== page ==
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How can leading with a coaching approach help you and your team?



Benefits of leading with a coaching approach


It’s not unusual now for leaders to engage coaches to help them make sense of the volatile, uncertain, complex and ambiguous environments in which they operate. Having found coaching useful themselves, they may wish to adopt a coaching approach in their own teams.


For employees who dislike the ‘command and control’ leadership styles that older generations endured, a leader who coaches may be welcomed as a partner in self- development.


Leaders benefit from conversations in which they are learning from different perspectives in an organisation. They're also increasingly able to rely on an empowered team rather than shouldering decision-making and performance by themselves.


Start-ups and scale-ups in particular benefit from leaders with a coaching approach who can help fast-growing companies become learning organisations of people who ‘evolve or revolve’ rather than ‘rest and vest’.


How might leaders take a coaching approach? And what are the limits to coaching of which leaders should be aware?

 

Tensions between coaching and performance management


Even where a leader is fully trained and experienced as a coach, there are key considerations as to whether a coaching approach is appropriate. Here are three questions to consider:


Is this a situation that needs me to be Directive or Developmental?

There are times when giving instructions or making suggestions or requests will be appropriate. However, directing others by default or because it feels quicker and easier is rarely the best option: skilful leaders stop and choose when to direct and when to take a coaching approach. Ironically, the more complex and fast-paced the environment, the more one might need to take a step back for better understanding and strategising before charging ahead.


Are we in the right state for coaching? 

If the conditions of mutual trust and respect have been impaired, or are hard to establish, the relationship might not (yet) be able to bear coaching as it requires enough openness to freely share one's thoughts and feelings.


Am I the right person to coach this person?

If habits or patterns of thinking or behaviour are keeping someone stuck, then a deeper and longer coaching engagement may be appropriate. Even if the manager has the coaching skills, their role as manager (which includes assessing performance) may make the disclosure and safety required for this work unfeasible. In which case, a skilful leader may use a coaching approach to create an initial opening for coaching but with another coach.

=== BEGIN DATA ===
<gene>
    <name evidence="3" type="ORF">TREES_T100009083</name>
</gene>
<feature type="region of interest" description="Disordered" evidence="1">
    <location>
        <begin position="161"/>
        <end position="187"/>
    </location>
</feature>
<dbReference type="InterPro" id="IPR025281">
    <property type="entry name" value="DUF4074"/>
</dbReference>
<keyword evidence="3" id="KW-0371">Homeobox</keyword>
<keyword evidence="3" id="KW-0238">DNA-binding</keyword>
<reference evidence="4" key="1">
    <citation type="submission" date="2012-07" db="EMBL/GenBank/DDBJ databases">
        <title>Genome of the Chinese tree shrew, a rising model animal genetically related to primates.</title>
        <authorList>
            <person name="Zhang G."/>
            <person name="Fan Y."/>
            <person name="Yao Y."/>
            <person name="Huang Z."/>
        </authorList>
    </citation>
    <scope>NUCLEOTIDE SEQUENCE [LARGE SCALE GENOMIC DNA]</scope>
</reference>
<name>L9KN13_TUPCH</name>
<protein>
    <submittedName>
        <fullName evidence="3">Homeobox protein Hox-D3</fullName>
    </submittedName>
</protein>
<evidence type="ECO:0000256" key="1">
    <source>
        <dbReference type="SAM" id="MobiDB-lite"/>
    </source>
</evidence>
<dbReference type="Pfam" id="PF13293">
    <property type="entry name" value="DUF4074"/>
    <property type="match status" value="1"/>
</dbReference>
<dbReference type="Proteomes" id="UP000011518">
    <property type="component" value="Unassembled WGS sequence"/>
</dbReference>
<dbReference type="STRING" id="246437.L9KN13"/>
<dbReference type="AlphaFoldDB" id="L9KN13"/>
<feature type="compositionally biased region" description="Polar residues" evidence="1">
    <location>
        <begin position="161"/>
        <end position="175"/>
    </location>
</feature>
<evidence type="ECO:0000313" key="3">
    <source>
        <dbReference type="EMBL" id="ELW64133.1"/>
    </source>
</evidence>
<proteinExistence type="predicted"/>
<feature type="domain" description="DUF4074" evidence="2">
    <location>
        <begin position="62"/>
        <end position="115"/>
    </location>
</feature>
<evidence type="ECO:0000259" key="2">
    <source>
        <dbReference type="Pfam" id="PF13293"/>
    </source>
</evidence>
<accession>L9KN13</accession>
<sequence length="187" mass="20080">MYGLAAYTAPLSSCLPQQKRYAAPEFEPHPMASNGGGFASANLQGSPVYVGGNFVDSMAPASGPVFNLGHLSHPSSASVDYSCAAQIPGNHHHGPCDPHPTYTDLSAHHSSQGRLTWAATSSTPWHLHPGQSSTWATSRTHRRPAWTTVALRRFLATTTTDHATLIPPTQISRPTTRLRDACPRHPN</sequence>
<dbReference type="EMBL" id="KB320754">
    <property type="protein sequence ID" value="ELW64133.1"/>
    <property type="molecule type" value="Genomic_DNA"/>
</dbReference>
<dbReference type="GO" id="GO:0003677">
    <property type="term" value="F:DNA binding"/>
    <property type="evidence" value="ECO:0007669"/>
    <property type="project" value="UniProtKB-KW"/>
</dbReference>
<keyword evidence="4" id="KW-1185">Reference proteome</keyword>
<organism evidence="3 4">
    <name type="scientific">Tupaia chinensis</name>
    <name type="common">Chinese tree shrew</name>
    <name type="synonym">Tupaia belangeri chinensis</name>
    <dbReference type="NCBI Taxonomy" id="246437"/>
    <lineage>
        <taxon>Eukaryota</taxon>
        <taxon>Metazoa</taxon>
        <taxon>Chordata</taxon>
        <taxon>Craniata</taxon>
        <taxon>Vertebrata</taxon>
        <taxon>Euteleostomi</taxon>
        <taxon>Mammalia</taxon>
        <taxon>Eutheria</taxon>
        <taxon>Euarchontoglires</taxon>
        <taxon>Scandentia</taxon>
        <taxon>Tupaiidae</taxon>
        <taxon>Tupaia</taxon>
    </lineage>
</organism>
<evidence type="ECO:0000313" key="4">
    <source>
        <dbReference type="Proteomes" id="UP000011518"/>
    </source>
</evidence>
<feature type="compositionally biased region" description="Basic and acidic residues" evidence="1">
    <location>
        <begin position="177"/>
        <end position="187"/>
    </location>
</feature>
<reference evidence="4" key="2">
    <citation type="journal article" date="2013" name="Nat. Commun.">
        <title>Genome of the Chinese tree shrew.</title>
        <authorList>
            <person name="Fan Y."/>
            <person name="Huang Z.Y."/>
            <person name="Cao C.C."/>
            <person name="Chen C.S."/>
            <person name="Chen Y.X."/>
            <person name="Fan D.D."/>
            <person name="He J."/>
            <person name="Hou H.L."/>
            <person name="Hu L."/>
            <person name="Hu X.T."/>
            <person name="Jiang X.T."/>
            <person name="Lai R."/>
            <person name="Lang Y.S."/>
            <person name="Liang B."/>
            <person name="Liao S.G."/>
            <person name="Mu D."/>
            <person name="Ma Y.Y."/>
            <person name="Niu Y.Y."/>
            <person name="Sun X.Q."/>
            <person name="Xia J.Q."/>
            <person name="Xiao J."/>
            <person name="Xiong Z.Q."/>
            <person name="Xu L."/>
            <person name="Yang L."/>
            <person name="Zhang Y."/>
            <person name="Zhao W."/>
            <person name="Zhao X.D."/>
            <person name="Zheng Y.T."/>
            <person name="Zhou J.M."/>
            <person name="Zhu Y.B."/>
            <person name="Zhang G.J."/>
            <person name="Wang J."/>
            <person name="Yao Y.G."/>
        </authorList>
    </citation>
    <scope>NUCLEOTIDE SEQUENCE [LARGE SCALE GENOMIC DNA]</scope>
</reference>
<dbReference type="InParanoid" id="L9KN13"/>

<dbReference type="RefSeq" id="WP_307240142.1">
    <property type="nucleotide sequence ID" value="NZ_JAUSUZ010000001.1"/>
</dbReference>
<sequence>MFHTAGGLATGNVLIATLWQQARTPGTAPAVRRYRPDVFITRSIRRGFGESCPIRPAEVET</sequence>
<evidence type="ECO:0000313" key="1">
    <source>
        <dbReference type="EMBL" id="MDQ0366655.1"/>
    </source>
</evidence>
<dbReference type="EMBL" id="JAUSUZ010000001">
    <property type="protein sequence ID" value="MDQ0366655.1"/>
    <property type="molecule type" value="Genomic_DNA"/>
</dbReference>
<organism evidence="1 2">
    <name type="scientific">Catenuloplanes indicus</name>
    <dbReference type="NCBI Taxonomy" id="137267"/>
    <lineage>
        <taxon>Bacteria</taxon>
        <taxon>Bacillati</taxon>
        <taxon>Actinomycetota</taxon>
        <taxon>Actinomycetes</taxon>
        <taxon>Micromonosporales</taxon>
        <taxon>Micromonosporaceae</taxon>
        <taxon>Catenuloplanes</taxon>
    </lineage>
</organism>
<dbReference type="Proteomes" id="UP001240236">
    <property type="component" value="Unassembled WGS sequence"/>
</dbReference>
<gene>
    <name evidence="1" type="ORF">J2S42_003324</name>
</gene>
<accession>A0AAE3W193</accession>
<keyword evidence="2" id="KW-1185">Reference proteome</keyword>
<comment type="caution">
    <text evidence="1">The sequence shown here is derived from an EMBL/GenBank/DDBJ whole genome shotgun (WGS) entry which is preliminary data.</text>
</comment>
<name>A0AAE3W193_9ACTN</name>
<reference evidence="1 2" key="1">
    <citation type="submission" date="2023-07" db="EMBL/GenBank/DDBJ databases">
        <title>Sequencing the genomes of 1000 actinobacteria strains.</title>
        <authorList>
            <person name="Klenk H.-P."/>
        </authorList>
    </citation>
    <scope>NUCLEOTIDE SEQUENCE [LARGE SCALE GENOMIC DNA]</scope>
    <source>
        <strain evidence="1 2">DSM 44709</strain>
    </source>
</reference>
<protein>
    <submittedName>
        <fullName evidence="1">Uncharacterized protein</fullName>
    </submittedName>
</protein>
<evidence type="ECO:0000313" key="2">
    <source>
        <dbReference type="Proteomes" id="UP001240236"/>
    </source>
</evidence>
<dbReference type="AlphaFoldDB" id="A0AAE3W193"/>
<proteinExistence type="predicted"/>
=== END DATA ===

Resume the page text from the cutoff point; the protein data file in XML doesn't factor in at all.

Pulling the thread of development


Much of the coaching in a leadership or management context focus is ‘performance coaching’, focused on generating ideas and strategies that will get coachees from Point A to Point B.


A popular performance coaching model taught to managers is Sir John Whitmore’s GROW model in which the manager asks questions designed to think through Goal, Reality, Options and Way Forward. GROW model coaching is suitable for coaching ‘on the spot’ or spontaneously and there is usually no agreement for ongoing or deeper coaching.


However, in many cases it is not only new strategies that we need, but new ways of seeing things ourselves and new habits. This developmental coaching digs deeper, takes longer and requires more trust as the coachee is not just working on new ideas and actions but on themselves.  Crucially, untangling issues of identity and self-image require the safety of a non-judgmental relationship, which is hard to achieve in a manager/report scenario for reasons as explored above.


What a manager can do, however, beyond performance coaching, is to start to pull on the threads of development.  By coaching for (self) insight, informed by robust frameworks of how adult development occurs, leaders can gently surface greater self-awareness and create openness to development.


 

Things you might like to try for yourself


If you’ve never been coached, you may want to experience coaching with one of our wonderful Bamboo Partner coaches: we have flexible packages and options at all levels.


If you are interested in learning how to take a coaching approach as a leader, you may want to join our two-day experiential training programme Leader as Coach.


If you are interested in becoming a Certified Coach and are a HR practitioner or leader and want a programme designed for busy executives rather than beginners, you may want to apply for our certified coach training, Coaching for Development.


 

Finding your folks


We take heart from the African proverb: “If you want to go fast, go alone and if you want to go far, go together”. Since relationships are the foundation of developmental work, our experiences are curated to create diverse yet aligned cohorts and authentic and meaningful experiences whether within organisations or for individuals seeking development.


If you feel you might be interested in joining us in the future, please sign up for our Possibilities Newsletter to stay informed about what we’re up to.


 

WRAPPING UP…


  1. Leaders who can take a coaching approach benefit themselves, their teams and their organisations

  2. Being aware of different types of coaching and when it may, or may not, be appropriate to coach is key

  3. Coaching for insight takes people beyond performance and creates openings for development

  4. Consider coaching or coach trainings designed for leaders and HR practitioners to learn more

  5. Find companions for your developmental journey

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